ECDPM. 2006. Overview of the regional EPA negotiations: Caribbean-EU Economic Partnership Agreement (ECDPM InBrief 14C). Maastricht : ECDPM.
The purpose of this InBrief series is to provide a synthesis of the main elements and issues at stake for the 6 African, Caribbean, and Pacific (ACP) groupings negotiating an Economic Partnership Agreement (EPA) with the European Union (EU). Each InBrief offers an overview of the economic and regional integration dynamics influencing the structure, pace, and outcome of the EPA negotiation process for each region. It also focuses on the main issues and challenges to be tackled by each region in order to make the new trade arrangement a development oriented instrument. Each regional InBrief is complemented by an update on the ongoing EPA negotiation process.
The Caribbean region is composed of many small islands that are greatly dependent on trade for their economic development. In 1999, the share of trade in the region’s gross domestic product (GDP) amounted to 80%, compared to 49% for sub-Saharan Africa and 46% for the world on average.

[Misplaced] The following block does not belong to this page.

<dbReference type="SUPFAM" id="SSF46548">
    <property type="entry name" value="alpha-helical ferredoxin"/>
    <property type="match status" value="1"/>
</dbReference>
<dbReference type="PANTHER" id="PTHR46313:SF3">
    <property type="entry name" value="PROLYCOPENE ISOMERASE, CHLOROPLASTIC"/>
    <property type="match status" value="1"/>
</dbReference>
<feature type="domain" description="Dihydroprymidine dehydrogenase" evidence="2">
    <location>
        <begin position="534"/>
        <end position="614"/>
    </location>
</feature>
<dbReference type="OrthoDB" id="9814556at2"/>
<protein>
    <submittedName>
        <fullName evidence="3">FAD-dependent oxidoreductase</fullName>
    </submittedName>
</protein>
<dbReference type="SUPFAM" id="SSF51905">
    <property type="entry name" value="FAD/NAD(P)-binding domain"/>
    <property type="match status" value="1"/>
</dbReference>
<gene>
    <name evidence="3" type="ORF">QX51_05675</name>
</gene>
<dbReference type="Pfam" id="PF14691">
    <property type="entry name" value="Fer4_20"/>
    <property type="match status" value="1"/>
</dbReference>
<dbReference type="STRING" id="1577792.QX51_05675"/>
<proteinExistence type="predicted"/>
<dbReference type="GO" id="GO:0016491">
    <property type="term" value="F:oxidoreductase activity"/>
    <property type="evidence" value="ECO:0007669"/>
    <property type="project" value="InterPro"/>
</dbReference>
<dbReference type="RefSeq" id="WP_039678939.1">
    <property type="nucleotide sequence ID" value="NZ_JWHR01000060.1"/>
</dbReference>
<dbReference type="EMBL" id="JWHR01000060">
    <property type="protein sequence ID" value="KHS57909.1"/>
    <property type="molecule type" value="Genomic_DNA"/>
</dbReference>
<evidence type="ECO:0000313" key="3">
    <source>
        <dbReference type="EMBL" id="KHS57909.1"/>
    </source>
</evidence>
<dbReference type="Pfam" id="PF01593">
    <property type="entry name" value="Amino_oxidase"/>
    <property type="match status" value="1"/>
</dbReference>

Despite the importance of its external trade relations, particularly with the United States and the European Union, the Caribbean has experienced a sharp decline in its share of world trade, falling from 1.7% in 1950 to 0.2% in 2000 with regard to world merchandise exports. The region has therefore been unable to benefit from global trade liberalisation. Furthermore, the Caribbean economies are scarcely diversified, with services, especially travel and tourism, and agriculture currently playing the major role.